[When I added the bold in the last post, it put the cross-outs in and wouldn't let me remove them.]

Everything before that was an attempt to keep from digressing into options already considered and discarded.
I live in a very wet climate, ~150 in/yr rainfall.
The greatest complaint in this area is these plastic sheds leaking and not holding up when placed on an unstable base.

A wood base is not an option.
The existing 8x8 shed pictured was placed on 4x4 beams.
They have rotted out, the floor is collapsing, and the walls are sagging.
It is now leaking.
If I can, I will salvage it and place it on a slab in its new location.

Erecting them directly on the red cinder pad is also not an option.
It is not stable enough to insure water tightness through time.
Plus, they cannot be fastened down to hold then in high winds.

Sectioning it up into 1/2 yd pours is not a bad idea.
I will keep that option in mind.
But, I would rather complete a full 1 yd pour in a day, if possible.
Which is what my question was asking.


By using a SCC type of mix it will require little working or handling once in the forms, other than leveling and floating or brooming.
Compacting will not be required.
But, it will require that all the batch pours be consistently the same, as if they were one single pour.
That can be achieved by measuring each component exactly the same for each batch.

The superplasticizer loses its effect in 1/2 to 3/4 of an hour, or 1 hour depending on who is telling it.
That is the reason for the time limit on the batches being added to the pour.
With luck and efficiency the full 1 yd pour could be done in 6 to 8 hours, or less [I hope?].

@neiltw
Exactly.
I might need to do some slump tests to get the water portion right.
But, I would think that once I got it right, I could crank the batches out for each pour.
That may be a bit too confident , though.
That's why I was hoping to find someone here familiar with concrete mix design.

@bud16415
The black cinders are a crushed rock screened to 1-1/2" minus, but are actually closer to being 3/4" minus.
Very few pieces larger than 3/4".
There is a very high percentage of sand like fines in it.
The red cinders are also 1-1/2"minus but are much coarser and compact better.
That's why they make a better base for the pad.
The soil concrete, while different, makes the black cinders sound even better than before.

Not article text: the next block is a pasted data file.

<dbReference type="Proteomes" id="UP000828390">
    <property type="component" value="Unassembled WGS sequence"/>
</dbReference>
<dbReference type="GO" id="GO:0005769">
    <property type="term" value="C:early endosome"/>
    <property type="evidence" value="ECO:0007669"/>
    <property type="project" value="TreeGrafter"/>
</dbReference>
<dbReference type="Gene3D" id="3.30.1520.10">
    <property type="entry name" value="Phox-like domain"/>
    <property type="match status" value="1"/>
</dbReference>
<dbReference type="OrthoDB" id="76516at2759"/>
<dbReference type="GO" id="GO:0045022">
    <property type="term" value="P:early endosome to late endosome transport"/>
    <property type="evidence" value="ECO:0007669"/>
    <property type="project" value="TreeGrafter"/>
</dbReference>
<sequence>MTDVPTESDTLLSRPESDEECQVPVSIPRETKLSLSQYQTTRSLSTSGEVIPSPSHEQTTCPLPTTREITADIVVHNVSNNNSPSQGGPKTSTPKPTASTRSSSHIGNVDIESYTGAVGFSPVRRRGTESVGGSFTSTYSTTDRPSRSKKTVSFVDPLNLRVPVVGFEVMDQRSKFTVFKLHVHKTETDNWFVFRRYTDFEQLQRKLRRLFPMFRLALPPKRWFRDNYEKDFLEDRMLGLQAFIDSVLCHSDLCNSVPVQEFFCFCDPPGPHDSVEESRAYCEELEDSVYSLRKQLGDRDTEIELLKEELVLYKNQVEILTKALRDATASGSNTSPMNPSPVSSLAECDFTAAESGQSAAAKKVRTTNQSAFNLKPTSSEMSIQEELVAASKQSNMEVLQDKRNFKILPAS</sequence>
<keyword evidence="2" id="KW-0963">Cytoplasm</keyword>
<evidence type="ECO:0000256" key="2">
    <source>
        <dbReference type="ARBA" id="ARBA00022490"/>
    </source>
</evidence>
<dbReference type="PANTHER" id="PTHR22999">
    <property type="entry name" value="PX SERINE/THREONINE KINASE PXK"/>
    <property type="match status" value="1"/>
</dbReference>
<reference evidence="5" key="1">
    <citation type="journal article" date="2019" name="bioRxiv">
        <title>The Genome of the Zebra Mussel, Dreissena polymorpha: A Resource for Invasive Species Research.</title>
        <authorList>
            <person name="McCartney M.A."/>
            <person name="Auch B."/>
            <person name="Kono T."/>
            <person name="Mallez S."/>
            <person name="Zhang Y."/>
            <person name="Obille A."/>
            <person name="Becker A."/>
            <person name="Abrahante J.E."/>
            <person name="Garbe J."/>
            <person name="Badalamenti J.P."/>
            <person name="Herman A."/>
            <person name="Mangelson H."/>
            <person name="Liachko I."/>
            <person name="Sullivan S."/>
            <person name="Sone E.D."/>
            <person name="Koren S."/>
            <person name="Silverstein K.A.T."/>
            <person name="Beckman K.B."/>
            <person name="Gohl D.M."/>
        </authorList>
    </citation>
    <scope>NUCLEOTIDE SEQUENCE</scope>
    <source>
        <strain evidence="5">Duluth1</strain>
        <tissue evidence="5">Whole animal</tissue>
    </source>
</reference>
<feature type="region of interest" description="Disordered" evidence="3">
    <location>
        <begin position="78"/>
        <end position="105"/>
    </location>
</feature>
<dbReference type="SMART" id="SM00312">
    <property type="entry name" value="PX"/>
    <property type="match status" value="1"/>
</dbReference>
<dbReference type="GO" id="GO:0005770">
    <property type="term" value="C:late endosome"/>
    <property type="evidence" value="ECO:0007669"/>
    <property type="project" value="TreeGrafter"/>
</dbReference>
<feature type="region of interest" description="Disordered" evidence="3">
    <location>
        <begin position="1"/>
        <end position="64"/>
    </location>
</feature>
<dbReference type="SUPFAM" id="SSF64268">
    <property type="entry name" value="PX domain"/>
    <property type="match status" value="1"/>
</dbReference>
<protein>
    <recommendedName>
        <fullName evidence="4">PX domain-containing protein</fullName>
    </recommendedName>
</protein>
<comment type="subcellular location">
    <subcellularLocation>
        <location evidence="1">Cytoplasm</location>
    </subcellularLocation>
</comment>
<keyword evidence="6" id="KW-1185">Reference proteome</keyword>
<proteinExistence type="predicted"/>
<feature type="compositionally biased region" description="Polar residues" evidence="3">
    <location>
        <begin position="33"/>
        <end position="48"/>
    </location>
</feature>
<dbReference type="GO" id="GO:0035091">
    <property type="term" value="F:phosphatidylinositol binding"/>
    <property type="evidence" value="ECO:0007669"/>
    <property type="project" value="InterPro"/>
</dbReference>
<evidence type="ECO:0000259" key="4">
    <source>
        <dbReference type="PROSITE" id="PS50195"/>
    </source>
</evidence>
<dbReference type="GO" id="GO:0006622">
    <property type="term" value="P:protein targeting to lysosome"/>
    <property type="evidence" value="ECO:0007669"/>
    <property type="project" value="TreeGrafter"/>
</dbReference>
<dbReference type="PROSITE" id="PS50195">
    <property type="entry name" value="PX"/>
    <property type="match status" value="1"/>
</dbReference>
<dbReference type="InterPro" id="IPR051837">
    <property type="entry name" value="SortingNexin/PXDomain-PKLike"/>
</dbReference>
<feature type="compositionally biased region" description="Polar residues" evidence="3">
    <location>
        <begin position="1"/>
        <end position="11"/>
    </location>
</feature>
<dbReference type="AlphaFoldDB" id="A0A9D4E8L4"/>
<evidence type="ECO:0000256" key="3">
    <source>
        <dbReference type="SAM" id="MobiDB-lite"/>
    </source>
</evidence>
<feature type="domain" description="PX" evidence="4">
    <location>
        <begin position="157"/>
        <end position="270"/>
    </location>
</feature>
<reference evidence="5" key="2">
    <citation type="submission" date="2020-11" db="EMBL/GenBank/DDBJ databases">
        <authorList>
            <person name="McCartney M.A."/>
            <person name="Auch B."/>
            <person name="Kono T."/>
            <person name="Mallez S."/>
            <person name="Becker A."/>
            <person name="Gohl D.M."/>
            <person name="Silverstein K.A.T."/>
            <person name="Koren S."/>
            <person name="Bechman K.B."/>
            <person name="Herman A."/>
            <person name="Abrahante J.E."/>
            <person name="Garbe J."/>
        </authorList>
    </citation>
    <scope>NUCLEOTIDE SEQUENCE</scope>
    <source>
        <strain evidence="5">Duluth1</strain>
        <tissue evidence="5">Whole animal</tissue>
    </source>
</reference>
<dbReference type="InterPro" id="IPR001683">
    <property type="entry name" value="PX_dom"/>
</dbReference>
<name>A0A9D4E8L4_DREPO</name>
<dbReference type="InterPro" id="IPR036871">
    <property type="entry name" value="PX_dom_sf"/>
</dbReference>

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Steve123

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I have poured a shed slab and can offer a few suggestions:

-I also was too cheap and self confident to rent a mixer. That was a mistake. Hand mixing is darn hard work. Did not help that I ended up doing it on the hottest day of the year (at least it felt that way). I was rushing for fear of having a cold joint between pours (not positive that was or was not a valid concern, but takes a while to hand mix a couple of bags).
-Take time to level your forms and make sure you don't have outside stakes rising above top of forms. Easiest/best way (at least for regular concrete) to finish is to simply use a 2x4 as a screed over the top of the forms.
-Have a sheet of plastic handy to put over the slab. Every day for a week, lift the plastic and spray some water onto the surface to keep it hydrated.
 

voyager

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@Steve123
I am not going to attempt to hand mix 3 yds of concrete, not even 1 yd.
I will purchase a mixer for the job, then either keep it or sell it when finished.

Your advise on leveling is pretty much my plan.
Screed is the term I was looking for when I said float.

With the high rainfall and heavy morning dew keeping the new concrete moist is not a great concern except for hot sunny days.
But, I do have several rolls of visqueen handy for just in case.
Because of the porosity of the cinders and their softness compared to a regular crushed rock, I will probably protect the slabs for about a month before placing any sheds on them.

EDIT:
One thing I'm considering is to pour about 1/2 [2"] of the depth of the concrete, then lay the sheep fence rebar on that, and finally finish the final 2" of the pour over the rebar.